Baltimore's police union on Wednesday likened ongoing protests against the death of Freddie Gray to a "lynch mob," drawing sharp criticism from the victim's family and from people nationwide.
"While we appreciate the right of our citizens to protest and applaud the fact that, to date, the protests have been peaceful, we are very concerned about the rhetoric of the protests. In fact, the images seen on television look and sound much like a lynch mob in that they are calling for the immediate imprisonment of these officers," wrote Gene Ryan, the president of the Fraternal Order of Police Lodge 3.
Police said when Gray was unloaded from the van he was not conscious and has suffered a spinal injury. He died one week later.
An attorney for Gray's family told the Baltimore Sun:
"We've been the victims of the lynching and now we're the lynch mob?" he asked. "The president of the police union called peaceful protests and the anger at the death of a man to severe and unfathomable injuries while in police custody a lynch mob? It doesn't get more insensitive or insulting than that. These remarks illustrate why black people and the police don't get along."
Murphy called for "an immediate apology and a retraction."
Others took to social media to express their disbelief:
Protests continued Wednesday night as crowds marched in front of the hospital where Gray died and stopped in front of City Hall.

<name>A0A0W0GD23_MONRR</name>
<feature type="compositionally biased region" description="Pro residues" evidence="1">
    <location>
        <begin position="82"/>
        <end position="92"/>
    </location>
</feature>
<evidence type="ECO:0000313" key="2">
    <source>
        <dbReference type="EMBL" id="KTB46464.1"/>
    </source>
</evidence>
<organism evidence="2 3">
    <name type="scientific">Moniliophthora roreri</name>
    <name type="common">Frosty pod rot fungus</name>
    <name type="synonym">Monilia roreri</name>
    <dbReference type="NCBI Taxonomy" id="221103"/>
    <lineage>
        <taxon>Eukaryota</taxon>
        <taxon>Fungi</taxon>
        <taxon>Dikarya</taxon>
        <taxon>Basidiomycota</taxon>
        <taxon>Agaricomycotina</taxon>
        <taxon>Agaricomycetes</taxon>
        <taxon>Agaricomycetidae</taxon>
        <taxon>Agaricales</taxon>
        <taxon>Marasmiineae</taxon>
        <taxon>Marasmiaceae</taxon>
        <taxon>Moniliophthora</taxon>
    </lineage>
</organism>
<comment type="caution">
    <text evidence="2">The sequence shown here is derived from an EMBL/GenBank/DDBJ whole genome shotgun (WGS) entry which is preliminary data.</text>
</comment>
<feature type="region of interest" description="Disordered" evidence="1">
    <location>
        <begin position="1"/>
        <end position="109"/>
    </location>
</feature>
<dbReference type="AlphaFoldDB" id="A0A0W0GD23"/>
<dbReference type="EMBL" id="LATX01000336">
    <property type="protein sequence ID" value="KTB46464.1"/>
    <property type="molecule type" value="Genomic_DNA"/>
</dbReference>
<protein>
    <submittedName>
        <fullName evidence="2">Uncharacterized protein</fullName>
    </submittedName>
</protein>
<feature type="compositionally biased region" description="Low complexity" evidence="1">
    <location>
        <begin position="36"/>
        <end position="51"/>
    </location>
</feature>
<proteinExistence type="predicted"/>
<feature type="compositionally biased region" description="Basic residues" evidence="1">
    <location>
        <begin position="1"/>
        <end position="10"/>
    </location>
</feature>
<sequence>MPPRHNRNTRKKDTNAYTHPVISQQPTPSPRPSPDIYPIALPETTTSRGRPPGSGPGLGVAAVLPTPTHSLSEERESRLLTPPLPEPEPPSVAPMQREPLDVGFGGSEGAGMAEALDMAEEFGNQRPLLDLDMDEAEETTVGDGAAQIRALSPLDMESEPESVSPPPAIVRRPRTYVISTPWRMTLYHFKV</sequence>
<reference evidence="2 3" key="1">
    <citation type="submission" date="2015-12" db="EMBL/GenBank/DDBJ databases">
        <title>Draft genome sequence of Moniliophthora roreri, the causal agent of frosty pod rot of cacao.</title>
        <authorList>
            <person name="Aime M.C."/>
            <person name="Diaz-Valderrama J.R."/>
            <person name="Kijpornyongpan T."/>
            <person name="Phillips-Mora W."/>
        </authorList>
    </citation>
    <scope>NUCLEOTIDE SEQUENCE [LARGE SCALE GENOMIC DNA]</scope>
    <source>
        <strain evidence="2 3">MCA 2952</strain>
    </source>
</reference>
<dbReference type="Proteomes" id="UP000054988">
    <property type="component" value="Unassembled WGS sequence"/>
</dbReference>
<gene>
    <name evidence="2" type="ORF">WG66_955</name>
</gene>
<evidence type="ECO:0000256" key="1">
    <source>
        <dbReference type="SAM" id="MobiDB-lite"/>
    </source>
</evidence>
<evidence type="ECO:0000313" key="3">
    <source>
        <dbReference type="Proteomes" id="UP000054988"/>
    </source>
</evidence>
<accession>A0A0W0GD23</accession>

The Department of Justice opened a civil rights investigation into Gray's death.
“The Department of Justice has officially opened this matter and is gathering information to determine whether any prosecutable civil rights violations occurred," U.S. Department of Justice spokesperson Dean W. Iverson said in a statement.
Earlier this week the Baltimore police department said there is no evidence of force of bodily injury on Gray's body. The Deputy Baltimore Police Commissioner said none of his limbs were broken. Authorities are looking into what happened in the van as Gray was transported to the police station. Baltimore Police Commissioner Anthony Batts said the department is conducting an investigation and that the results will be sent to the state attorney general's office May 1.
Meanwhile, Batts confirmed that the six officers involved in the incident have been suspended with pay pending the results of the investigation. Five of the six officers have provided statements to police, according to the Baltimore Sun.
Tom Namako is the deputy news director for BuzzFeed News and is based in New York.
Contact Tom Namako at firstname.lastname@example.org.
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